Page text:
In still another embodiment based on Fig. 3, the idea of the physical separation of the data transport and synchronisation is realised. The synchronisation units in the shell 22a are connected to other synchronisation units in another shell 22b. The synchronization units ensures that one processor does not access memory locations before valid data for a processed stream has been written to these memory locations. Similarly, synchronization interface is used to ensure that the processor 12a does not overwrite useful data in memory 32. Synchronization units communicate via a synchronization message network. Preferably, they form part of a ring, in which synchronization signals are passed from one processor to the next, or blocked and overwritten when these signals are not needed at any subsequent processor. The synchronization units together form a synchronization channel. The synchronization unit maintain information about the memory space which is used for transferring the stream of data objects from processor 12a to processor 12b.
Priority Applications (4)
|Application Number||Priority Date||Filing Date||Title|
|EP20020804986 EP1459181A2 (en)||2001-12-14||2002-12-05||Method for data processing in a multi-processor data processing system and a corresponding data processing system|
|PCT/IB2002/005244 WO2003052589A2 (en)||2001-12-14||2002-12-05||Method for data processing in a multi-processor data processing system and a corresponding data processing system|
Applications Claiming Priority (1)
|Application Number||Priority Date||Filing Date||Title|
|EP20020804986 EP1459181A2 (en)||2001-12-14||2002-12-05|
|Publication Number||Publication Date|
|EP1459181A2 true EP1459181A2 (en)||2004-09-22|
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|EP20020804986 Ceased EP1459181A2 (en)||2001-12-14||2002-12-05|
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|EP (1)||EP1459181A2 (en)|
|JP (1)||JP2005528671A (en)|
|CN (1)||CN1602469A (en)|
|AU (1)||AU2002366408A1 (en)|
|WO (1)||WO2003052589A2 (en)|
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|US20060100845A1 (en) *||2004-11-08||2006-05-11||Mazzagatti Jane C||Multiple stream real time data simulation adapted for a KStore data structure|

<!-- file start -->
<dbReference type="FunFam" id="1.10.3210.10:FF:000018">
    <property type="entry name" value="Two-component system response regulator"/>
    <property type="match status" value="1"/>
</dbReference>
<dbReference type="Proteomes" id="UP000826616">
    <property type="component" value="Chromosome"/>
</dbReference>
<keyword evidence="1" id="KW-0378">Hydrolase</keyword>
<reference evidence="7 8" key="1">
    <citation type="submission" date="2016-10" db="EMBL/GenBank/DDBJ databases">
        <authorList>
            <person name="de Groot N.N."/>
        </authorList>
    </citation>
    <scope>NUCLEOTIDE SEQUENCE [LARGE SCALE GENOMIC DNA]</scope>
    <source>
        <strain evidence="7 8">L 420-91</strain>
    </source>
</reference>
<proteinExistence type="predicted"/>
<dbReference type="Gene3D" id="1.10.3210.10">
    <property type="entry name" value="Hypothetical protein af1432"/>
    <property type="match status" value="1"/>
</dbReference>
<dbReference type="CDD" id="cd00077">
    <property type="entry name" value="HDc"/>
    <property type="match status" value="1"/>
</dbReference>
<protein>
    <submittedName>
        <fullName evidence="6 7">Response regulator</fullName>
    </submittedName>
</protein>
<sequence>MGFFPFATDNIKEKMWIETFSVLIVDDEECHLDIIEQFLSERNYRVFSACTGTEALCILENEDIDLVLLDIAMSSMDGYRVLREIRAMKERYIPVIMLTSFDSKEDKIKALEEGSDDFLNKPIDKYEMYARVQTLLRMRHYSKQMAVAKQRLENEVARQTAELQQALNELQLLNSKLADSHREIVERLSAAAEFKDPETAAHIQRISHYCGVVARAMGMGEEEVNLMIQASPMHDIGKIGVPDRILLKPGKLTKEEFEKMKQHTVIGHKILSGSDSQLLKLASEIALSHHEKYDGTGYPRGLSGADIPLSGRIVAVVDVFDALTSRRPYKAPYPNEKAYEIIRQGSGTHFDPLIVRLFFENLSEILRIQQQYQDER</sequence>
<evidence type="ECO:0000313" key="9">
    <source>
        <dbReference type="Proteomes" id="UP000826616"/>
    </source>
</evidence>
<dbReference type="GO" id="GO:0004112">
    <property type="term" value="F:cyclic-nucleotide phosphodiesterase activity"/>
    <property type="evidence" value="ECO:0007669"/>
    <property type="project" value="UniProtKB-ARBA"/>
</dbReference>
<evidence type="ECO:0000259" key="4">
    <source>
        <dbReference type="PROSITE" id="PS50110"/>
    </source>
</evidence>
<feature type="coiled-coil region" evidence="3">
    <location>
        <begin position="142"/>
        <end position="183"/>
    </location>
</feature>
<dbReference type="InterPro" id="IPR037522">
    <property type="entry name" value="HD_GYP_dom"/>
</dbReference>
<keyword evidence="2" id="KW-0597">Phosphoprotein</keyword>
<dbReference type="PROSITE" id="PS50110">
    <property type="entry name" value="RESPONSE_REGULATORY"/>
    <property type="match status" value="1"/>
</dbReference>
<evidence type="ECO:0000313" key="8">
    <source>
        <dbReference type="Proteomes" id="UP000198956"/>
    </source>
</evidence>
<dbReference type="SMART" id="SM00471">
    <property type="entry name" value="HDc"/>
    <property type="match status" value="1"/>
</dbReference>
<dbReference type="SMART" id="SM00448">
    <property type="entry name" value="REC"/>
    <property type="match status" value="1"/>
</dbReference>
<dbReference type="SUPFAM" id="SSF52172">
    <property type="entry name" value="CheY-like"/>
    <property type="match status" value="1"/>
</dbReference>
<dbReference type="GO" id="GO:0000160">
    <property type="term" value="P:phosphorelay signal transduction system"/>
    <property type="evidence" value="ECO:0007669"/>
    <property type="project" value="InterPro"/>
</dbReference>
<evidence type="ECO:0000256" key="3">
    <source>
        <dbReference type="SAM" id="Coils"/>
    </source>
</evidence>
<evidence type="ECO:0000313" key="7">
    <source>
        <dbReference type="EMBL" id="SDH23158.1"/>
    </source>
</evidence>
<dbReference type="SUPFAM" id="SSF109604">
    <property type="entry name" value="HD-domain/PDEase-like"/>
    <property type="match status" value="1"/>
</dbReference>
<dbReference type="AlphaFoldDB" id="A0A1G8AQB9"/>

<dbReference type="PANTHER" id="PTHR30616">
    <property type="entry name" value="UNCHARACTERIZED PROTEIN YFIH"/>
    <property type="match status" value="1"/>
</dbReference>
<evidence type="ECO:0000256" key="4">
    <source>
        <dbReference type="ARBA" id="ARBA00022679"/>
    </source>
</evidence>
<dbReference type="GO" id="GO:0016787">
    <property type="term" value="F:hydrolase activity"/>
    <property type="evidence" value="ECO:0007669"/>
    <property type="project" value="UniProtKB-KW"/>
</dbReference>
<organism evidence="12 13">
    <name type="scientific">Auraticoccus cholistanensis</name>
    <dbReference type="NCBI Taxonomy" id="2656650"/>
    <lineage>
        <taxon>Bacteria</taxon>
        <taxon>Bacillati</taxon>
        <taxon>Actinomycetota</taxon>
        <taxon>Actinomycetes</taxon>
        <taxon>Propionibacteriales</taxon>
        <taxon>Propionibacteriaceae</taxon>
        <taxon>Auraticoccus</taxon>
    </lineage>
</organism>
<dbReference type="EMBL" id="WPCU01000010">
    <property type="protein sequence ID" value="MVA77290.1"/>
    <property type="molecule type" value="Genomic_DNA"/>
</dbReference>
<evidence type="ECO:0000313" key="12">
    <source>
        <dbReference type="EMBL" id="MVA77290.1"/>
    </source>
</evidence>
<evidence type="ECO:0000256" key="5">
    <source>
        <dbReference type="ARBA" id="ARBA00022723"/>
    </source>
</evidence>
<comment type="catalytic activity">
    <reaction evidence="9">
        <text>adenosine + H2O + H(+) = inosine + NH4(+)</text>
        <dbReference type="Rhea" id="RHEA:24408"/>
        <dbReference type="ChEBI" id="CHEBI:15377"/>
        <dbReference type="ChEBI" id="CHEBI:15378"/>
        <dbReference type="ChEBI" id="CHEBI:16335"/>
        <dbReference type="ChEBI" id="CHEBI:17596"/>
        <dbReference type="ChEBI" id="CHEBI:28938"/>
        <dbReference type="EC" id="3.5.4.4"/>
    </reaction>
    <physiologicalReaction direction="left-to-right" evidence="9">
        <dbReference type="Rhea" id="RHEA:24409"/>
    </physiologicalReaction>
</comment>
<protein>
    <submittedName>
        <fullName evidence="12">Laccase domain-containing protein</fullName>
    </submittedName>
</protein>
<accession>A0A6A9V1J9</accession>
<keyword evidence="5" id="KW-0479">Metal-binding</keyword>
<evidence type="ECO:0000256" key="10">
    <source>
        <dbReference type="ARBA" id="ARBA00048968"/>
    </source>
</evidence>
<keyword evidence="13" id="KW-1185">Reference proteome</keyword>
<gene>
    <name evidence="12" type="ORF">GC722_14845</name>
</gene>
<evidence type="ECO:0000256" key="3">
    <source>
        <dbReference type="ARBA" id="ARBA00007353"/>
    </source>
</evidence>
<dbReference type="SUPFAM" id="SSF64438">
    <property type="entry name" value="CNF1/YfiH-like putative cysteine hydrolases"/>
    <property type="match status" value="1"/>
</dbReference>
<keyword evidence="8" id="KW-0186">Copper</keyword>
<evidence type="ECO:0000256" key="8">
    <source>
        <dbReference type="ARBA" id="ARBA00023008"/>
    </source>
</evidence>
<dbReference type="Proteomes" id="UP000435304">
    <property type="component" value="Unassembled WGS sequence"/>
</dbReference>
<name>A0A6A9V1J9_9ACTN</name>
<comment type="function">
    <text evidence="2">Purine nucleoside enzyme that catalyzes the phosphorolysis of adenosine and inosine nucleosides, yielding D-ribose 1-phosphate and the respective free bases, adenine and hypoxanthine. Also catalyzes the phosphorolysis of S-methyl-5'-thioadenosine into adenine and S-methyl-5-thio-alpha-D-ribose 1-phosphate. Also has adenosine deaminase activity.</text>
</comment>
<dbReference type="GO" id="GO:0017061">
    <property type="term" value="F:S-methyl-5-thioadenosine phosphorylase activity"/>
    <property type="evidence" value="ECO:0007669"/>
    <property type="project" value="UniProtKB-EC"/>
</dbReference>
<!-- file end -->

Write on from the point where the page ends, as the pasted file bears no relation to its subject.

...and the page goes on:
|JP4852906B2 (en) *||2005-06-24||2012-01-11||富士ゼロックス株式会社||Cooperative processing system and apparatus|
|US8130841B2 (en) *||2005-12-29||2012-03-06||Harris Corporation||Method and apparatus for compression of a video signal|
|JP5267166B2 (en) *||2009-01-30||2013-08-21||ソニー株式会社||The interface device, the processing unit, the interface generation device, and a circuit generating device|
|US9619157B2 (en) *||2014-04-03||2017-04-11||Analysis Solution Llc||High-speed data storage|
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|Publication number||Priority date||Publication date||Assignee||Title|
|US5175837A (en) *||1989-02-03||1992-12-29||Digital Equipment Corporation||Synchronizing and processing of memory access operations in multiprocessor systems using a directory of lock bits|
|US5408629A (en) *||1992-08-13||1995-04-18||Unisys Corporation||Apparatus and method for controlling exclusive access to portions of addressable memory in a multiprocessor system|
|US6289421B1 (en) *||1999-05-21||2001-09-11||Lucent Technologies, Inc.||Intelligent memory devices for transferring data between electronic devices|
- 2002-12-05 EP EP20020804986 patent/EP1459181A2/en not_active Ceased
- 2002-12-05 AU AU2002366408A patent/AU2002366408A1/en not_active Abandoned
- 2002-12-05 CN CN 02824765 patent/CN1602469A/en not_active Application Discontinuation
- 2002-12-05 JP JP2003553410A patent/JP2005528671A/en active Granted
- 2002-12-05 US US10/498,448 patent/US20050015372A1/en not_active Abandoned
- 2002-12-05 WO PCT/IB2002/005244 patent/WO2003052589A2/en not_active Application Discontinuation
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|See references of WO03052589A2 *|
Also Published As